Facebook Facing New Privacy Flap After Glitch Made 14 Million Users’ Posts Public

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Facebook is at the heart of another privacy scandal, one that affects more than 10 million of its users. Wired reports that a bug in the framework of one of the world’s most popular social media sites caused 14 million users’ private posts to go public. According to Wired, the malfunction took place when Facebook was testing a new feature on May 18. A rep from the platform told CNN that they started repairing the glitch on May 22 and that all of the public posts were reset to private on May 27.

For each new post, Facebook uses your previous privacy settings unless you change them. So if all your previous posts were private they will continue to be that way until you adjust it. It also allows you to pick who you want to see your post. But the people affected by Facebook’s most recent privacy error had their private setting changed to public without their knowledge. So, friends who they didn’t want to see their posts would have had the ability to see them until the bug was fixed.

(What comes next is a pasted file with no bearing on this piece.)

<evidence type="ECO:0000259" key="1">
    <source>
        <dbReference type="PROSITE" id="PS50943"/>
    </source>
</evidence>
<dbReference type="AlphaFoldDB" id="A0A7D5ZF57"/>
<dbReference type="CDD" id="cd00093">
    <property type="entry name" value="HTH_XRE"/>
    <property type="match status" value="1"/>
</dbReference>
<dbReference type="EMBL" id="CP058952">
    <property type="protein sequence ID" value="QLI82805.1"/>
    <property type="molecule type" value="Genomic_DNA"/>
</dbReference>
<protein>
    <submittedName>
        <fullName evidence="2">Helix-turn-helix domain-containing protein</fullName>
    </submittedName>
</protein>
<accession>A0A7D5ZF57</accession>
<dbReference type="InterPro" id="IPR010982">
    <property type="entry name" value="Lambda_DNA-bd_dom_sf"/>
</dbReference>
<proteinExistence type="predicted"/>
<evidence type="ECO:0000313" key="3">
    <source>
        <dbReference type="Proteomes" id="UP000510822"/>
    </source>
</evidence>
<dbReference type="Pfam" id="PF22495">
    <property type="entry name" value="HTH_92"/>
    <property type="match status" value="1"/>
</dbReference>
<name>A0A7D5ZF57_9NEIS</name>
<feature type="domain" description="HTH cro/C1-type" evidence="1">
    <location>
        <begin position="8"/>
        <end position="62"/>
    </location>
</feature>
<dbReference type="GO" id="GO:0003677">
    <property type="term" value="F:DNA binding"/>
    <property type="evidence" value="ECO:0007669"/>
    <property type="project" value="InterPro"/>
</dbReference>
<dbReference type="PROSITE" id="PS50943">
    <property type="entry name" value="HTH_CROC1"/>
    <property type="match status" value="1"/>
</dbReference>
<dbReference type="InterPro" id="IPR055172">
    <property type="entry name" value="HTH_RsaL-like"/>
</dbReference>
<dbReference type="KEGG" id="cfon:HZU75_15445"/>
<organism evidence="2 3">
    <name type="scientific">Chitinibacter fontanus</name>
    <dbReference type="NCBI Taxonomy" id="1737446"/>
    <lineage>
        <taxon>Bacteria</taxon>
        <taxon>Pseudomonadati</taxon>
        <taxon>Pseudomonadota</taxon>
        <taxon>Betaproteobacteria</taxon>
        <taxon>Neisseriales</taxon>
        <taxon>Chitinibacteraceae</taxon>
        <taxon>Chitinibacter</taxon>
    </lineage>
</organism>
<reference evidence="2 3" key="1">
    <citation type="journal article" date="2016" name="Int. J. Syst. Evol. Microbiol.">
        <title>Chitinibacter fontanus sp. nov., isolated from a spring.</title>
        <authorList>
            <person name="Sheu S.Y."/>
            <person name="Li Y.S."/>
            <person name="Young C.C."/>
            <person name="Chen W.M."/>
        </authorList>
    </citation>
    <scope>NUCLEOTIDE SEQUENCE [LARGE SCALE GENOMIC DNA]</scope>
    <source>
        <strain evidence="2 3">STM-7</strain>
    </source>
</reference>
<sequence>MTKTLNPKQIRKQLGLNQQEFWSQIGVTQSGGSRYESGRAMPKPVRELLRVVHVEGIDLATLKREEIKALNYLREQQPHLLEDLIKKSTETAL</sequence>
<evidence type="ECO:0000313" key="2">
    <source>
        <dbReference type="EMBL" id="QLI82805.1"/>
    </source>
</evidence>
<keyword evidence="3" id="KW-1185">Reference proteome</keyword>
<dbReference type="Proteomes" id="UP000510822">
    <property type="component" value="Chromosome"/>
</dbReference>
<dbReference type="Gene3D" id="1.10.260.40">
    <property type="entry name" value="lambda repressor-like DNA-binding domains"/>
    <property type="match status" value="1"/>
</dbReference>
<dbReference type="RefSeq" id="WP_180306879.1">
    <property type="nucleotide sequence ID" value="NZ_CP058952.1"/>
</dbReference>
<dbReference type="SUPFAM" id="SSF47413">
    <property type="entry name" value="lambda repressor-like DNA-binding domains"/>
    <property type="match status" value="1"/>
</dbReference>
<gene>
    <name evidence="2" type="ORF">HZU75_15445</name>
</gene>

The good news here is that, during the glitch, affected users had the ability to manually change the settings on each post. But how often does the average Facebook user check their privacy settings, especially if they’re accustomed to their posts being private?

Facebook has a damage control procedure in place. As Wired notes, affected users will be notified by Thursday and each will be encouraged to review their posts. Facebook will present them with a list of posts that they made during the malfunction to make this process easier.


The bug occurred while Facebook was testing a feature called “Featured Items,” which allows users to spotlight certain posts on their page. “Featured Items” are only meant to affect public posts, but Facebook accidentally applied it to all user posts, Techcrunch reports.

Facebook has been in hot water about their policies as they relate to privacy and the protection of user data. In May, Facebook CEO Mark Zuckerberg appeared before the European Parliament to answer questions related to the Cambridge Analytica scandal and other issues. As The Verge notes, Cambridge Analytica is an analytics and data-mining firm that has been accused of using Facebook as a tool to access user data and influence the 2016 U.S. presidential election. According to The Verge, the strategies that Analytica reportedly used are violations of Facebooks Terms of Service, but the company denies that they did anything wrong.